The Minneapolis public school district, one of the largest school districts in Minnesota, hires hundreds of teachers a year across roughly 70 schools. The teaching staff of 2,800 is largely white (86%), but it serves a diverse student body. Some 70% of the district’s 30,000 students are non-white, 21% are English-language learners, and 65% are eligible for subsidized lunch.
It’s the kind of American school district (i.e. mostly poor and non-white) known for having higher-than-average attrition rates for teachers, and especially teachers of color. On both counts, the Minneapolis district is no exception. In 2018, it lost 10% of its white teachers and 12% of its teachers of color. That’s versus a national turnover rate last measured at roughly 8%, according to a Learning Policy Institute analysis (pdf) of federal figures. The result for Minneapolis (pdf) is a faculty that is, on average, less experienced than that of richer districts in Minnesota, state figures show, and less diverse than intended.
Teacher turnover has been connected in multiple studies to lower student achievement. It’s financially burdensome, costing upwards of $20,000 per teacher replacement in urban school districts, says the nonpartisan, nonprofit Learning Policy Institute. And it’s a bigger problem in the US, the institute says, than in places like Finland, Singapore, and Ontario, Canada, which are known for their high-achieving school systems and have attrition rates closer to 3% or 4%.
One obvious, if complex, way of addressing turnover is to increase retention of existing staff. But what if school districts could head off some of the most probable attrition scenarios at the outset, simply by making smarter hiring decisions? What if there were a way to predict which candidates for teaching jobs would be more likely to succeed in the role, and less likely to quit, based on cues in their resumes and work histories?
Those were the questions that a team of academics from the University of Minnesota and the University of British Colombia recently sought to answer for the Minneapolis district. Synthesizing information from more than 16,000 external applications collected by the district between 2007 and 2013, the researchers were able to look at the work history of every applicant—and see how those who got hired worked out.
Their findings, published in October in the Journal of Applied Psychology, suggest that using machine learning to screen teachers’ job applications could improve the quality of hired teachers and reduce turnover risk, while increasing diversity by shrinking the chance for bias during the hiring process.
Roughly 10% of the annual demand for teachers in the US can be chalked up to growth in schools and school districts, the Learning Policy Institute says. The vast majority of hiring is to replace teachers who’ve quit.
Some teacher turnover can’t be avoided; about a third of the annual departures nationally is due to retirement. But the balance is from early- and mid-career teachers exiting the profession.
After helping to write a paper about performance pay for teachers in Minnesota in 2014, Aaron Sojourner, a labor economist at the University of Minnesota’s Carlson School of Management, started talking with an administrator at Minneapolis Public Schools about their shared interest in improving school districts, with a focus on teacher talent.
They wondered whether hiring managers could go a step beyond their usual assessments of resumes and online applications to predict performance and turnover risk.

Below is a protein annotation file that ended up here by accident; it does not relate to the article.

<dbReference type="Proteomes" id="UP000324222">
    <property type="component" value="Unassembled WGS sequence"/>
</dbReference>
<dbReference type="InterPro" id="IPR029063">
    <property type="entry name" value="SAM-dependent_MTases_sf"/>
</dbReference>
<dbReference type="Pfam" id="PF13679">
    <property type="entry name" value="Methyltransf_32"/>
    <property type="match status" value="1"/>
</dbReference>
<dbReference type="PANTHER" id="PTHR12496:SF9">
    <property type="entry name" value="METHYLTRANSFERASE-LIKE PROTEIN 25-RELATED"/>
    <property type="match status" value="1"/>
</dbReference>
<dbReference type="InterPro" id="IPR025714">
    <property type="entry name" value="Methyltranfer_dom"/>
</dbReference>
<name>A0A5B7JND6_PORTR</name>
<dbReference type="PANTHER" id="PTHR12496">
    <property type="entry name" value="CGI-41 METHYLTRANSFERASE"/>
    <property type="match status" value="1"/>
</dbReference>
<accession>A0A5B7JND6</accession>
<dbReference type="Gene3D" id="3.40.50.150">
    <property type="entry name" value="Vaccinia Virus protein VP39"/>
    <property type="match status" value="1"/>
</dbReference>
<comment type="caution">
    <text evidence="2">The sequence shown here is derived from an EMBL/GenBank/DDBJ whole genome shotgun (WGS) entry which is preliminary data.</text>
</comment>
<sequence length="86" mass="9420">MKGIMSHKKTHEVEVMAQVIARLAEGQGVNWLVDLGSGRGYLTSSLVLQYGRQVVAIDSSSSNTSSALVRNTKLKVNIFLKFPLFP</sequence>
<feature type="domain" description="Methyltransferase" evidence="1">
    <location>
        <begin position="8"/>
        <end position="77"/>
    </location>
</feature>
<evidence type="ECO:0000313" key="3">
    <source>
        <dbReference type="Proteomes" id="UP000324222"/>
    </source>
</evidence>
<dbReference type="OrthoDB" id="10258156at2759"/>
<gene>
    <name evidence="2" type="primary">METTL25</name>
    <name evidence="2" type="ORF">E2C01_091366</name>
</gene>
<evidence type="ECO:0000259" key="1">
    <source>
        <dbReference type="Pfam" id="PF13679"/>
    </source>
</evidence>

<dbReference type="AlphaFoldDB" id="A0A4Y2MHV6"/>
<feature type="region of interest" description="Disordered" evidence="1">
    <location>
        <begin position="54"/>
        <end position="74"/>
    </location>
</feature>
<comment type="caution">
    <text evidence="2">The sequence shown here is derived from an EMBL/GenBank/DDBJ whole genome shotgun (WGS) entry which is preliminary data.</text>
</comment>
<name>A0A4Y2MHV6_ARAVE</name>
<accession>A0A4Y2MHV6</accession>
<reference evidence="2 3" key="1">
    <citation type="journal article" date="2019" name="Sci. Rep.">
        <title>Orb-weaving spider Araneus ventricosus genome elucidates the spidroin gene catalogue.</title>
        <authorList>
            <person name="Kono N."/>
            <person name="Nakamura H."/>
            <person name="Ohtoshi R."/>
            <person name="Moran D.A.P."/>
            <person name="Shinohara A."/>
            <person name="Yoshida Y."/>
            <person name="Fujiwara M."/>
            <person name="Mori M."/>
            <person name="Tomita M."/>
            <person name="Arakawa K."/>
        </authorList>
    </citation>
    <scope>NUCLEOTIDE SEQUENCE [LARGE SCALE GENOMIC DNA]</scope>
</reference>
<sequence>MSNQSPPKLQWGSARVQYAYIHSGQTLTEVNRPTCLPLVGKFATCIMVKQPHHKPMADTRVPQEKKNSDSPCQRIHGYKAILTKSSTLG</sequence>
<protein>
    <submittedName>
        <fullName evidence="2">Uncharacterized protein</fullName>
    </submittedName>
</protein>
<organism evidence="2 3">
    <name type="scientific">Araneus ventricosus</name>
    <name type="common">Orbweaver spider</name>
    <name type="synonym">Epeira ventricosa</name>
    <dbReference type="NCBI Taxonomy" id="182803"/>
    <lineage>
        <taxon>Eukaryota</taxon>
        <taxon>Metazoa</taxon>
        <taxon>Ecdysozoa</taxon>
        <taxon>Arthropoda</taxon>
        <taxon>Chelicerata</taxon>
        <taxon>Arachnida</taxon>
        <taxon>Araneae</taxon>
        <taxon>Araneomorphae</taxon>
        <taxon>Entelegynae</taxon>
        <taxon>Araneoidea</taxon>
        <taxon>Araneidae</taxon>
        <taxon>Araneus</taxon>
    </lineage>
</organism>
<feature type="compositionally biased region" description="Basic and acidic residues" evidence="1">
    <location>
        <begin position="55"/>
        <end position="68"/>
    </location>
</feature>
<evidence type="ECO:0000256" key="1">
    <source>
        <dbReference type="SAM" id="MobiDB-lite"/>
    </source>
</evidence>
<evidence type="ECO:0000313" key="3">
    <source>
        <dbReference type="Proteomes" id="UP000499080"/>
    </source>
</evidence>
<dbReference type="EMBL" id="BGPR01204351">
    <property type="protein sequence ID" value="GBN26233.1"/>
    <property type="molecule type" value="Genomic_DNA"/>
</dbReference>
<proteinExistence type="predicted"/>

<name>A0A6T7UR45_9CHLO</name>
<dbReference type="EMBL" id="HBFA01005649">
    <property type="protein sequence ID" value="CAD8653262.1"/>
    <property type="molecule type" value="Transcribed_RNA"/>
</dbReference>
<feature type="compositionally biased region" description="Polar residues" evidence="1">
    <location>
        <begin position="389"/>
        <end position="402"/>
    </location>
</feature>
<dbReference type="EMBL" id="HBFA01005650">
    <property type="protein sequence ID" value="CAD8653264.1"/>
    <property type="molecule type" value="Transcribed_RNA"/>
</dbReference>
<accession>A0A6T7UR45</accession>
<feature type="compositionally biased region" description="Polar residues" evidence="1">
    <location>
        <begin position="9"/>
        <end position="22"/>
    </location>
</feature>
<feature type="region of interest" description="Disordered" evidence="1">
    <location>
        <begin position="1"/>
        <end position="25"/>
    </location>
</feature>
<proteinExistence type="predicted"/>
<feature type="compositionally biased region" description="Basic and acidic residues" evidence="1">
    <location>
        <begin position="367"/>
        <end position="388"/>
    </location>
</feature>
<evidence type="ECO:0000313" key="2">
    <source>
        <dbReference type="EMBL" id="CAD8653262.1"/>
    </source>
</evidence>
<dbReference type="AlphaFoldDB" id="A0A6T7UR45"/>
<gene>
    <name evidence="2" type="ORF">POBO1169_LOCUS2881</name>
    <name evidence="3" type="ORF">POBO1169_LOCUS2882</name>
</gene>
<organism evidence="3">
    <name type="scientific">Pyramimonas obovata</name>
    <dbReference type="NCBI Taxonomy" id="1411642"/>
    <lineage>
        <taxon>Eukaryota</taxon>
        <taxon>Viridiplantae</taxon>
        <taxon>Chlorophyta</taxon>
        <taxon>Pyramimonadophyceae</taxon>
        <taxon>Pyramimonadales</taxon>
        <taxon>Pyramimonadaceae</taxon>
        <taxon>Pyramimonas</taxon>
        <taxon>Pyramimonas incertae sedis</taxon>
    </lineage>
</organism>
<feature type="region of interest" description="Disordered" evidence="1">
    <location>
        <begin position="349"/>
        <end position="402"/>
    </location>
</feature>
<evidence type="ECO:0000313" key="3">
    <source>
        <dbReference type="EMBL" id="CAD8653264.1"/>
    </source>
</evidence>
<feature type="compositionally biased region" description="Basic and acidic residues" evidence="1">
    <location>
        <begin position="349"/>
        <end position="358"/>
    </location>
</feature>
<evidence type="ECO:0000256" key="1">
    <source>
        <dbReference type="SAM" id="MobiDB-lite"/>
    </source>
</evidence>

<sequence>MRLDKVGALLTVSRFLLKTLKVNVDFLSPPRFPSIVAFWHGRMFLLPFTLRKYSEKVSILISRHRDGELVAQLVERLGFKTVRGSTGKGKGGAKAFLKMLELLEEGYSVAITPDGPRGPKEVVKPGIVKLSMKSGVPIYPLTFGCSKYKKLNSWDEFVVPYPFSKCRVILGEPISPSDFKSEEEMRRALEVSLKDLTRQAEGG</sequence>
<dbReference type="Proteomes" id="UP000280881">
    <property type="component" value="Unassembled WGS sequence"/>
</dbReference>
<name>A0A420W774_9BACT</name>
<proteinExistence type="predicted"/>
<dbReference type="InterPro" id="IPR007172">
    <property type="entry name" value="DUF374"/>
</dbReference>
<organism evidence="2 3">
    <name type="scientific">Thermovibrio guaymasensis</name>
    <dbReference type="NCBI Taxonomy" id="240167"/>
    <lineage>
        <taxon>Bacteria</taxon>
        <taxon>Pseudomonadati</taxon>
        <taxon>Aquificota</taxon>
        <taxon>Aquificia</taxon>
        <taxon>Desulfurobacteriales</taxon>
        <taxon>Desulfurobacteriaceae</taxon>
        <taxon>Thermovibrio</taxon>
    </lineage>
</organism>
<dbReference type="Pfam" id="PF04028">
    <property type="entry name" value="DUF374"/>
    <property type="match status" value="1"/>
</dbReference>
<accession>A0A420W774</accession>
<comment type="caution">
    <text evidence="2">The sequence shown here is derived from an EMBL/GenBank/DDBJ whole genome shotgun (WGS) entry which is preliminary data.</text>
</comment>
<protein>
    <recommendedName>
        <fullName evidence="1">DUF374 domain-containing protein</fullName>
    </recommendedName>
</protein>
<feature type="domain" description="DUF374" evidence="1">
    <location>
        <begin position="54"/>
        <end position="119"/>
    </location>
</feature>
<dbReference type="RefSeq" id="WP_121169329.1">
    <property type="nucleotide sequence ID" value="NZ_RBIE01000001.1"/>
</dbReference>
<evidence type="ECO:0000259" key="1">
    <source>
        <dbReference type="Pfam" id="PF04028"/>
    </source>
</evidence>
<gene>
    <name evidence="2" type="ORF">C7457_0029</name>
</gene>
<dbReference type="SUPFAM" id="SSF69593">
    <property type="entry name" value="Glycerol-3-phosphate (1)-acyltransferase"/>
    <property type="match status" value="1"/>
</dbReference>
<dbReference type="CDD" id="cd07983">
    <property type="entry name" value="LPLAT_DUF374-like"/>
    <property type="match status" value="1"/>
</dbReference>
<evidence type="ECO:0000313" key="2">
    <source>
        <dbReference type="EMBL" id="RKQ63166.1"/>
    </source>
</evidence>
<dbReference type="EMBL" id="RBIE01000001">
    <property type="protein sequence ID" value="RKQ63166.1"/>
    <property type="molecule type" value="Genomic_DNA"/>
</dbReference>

Like a lot of employers, school districts are increasingly turning to recruiting software to help ease—and speed up—the hiring process. But even then, managers may overlook telling details of an applicant’s information, and allow their biases to creep in.
Sojourner and his fellow researchers hypothesized that both these shortcomings could be solved with the help of machine learning, a branch of artificial intelligence and method of data analysis to identify patterns and make decisions with minimal human intervention.
Backed by a $400,000 grant from the US Department of Education, the researchers dug into seven years’ worth of hiring data from Minneapolis Public Schools. Using a combination of machine learning and economic and psychological theory, they developed a predictive model of the effectiveness and retention probabilities of the applicants. And because more than 2,200 of the roughly 16,000 applicants had already been hired, the researchers’ predictions could be tested against several years’ worth of outcomes in terms of both teacher performance and tenure.
The main predictors the study examined included work history (with knowledge, skills, and tasks turning out to be far more relevant than past titles); the length of tenure in previous jobs; and the reasons for leaving previous jobs (i.e. layoffs, a desire to leave a bad job, or an opportunity to take a better job).
When it comes to length of tenure, past behavior is sometimes the best predictor of future behavior. Overall, teachers with relatively short tenures in previous jobs tended to be less effective and leave more quickly.
But the probabilities were nuanced. Applicants who had left a previous job for a better one tended to be better performers, for example. Departures that were framed negatively (i.e. due to bad management, dissatisfaction with colleagues, or exhaustion) tended to be indicators of worse performance. And those who had left previous jobs involuntarily—due to budget cuts or layoffs, for instance—tended to be lower performers compared with those who left jobs voluntarily.
The researchers were able to use machine learning to identify words or phrases signaling different behavioral motives for leaving a previous job, in some cases recognizing patterns that a hiring manager might miss.
“This is where machine learning can help us analyzing these texts because each of us may you read and interpret these texts differently,” says Sima Sajjadiani, the lead author of the study on the Minneapolis applicants.